Los Angeles Magazine columnist Anne Taylor Fleming covered Jerry Brown when he was governor the first time, then became good friends with his sister Kathleen. Fleming smiles whenever she seems him in the news now as a 72-year-old, nearly bald but as she writes: "still indefatigable, still talks fast, though there is a later-in-life ease to him....watching him is like looking in the mirror—or certainly staring down one’s bell-bottom past."
He seemed emblematic of the era: full of big visions, with longish hair and a rock star girlfriend on his arm. The state had a kind of counterculture swagger then. Everything seemed possible. Ahead loomed a shiny future. How could it be any other way?....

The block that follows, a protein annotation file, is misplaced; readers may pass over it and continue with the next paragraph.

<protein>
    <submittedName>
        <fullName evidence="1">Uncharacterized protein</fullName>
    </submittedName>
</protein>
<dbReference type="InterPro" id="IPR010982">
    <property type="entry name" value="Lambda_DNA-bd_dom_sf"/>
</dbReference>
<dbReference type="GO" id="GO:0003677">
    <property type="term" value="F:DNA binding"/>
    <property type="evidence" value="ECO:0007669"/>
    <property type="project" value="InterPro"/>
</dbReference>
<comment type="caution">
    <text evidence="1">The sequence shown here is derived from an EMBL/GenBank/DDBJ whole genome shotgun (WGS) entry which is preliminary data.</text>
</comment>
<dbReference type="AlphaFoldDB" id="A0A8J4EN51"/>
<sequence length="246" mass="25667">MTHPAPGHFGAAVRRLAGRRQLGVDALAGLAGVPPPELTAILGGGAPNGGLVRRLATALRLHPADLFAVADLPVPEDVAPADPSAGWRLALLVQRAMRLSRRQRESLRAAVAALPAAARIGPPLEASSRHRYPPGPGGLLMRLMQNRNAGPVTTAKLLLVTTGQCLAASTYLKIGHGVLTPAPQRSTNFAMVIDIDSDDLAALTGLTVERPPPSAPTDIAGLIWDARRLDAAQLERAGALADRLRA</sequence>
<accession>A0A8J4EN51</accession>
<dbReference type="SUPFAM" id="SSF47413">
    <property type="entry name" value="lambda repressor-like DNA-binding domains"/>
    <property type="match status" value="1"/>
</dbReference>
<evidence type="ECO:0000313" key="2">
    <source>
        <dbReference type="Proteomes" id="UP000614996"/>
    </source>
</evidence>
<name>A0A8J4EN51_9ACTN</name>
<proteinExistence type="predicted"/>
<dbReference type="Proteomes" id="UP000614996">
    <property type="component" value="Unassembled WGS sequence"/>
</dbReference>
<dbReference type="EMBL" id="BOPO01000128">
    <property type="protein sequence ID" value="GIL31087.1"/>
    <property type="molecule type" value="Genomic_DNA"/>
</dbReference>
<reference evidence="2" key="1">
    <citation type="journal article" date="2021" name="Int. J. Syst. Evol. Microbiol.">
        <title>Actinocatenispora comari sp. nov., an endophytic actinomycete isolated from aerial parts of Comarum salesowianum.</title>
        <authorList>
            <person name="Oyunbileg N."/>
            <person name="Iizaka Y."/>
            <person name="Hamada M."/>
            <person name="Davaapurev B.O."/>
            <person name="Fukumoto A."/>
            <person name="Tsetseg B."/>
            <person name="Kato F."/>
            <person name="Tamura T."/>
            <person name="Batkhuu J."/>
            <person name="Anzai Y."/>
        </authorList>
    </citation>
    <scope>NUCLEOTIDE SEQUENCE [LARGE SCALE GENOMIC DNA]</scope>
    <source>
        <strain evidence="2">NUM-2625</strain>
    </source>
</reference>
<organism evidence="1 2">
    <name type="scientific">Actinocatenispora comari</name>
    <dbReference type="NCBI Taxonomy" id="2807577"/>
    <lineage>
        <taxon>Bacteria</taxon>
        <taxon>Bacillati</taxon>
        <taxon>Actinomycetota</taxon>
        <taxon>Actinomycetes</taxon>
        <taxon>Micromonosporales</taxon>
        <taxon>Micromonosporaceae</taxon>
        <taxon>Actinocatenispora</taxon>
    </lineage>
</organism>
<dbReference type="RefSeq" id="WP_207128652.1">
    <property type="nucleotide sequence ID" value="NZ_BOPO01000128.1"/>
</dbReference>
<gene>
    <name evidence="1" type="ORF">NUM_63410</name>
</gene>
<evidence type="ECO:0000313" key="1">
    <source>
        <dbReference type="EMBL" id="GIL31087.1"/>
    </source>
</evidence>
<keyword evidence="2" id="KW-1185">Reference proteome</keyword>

The Moonbeam nickname was far off the mark, a clever put-down dreamed up by Chicago columnist Mike Royko (one of those skewering sobriquets that catches on and sticks, no matter its inaccuracy). The truth is, there was nothing remotely flaky about Jerry Brown.
Brown, she writes, "is not unlike the man I was first introduced to 35 years ago. He looks you dead in the eye; he remembers when you last met. He isn’t cozy, though there is more of a twinkle now that is reminiscent of his father. Yes, he is calmer, as we all are with age. But he still moves quickly, and you can lose the thread as he makes his conversational way. There is about him a palpable excitement."
Photo of Brown in 1976 by Richard Avedon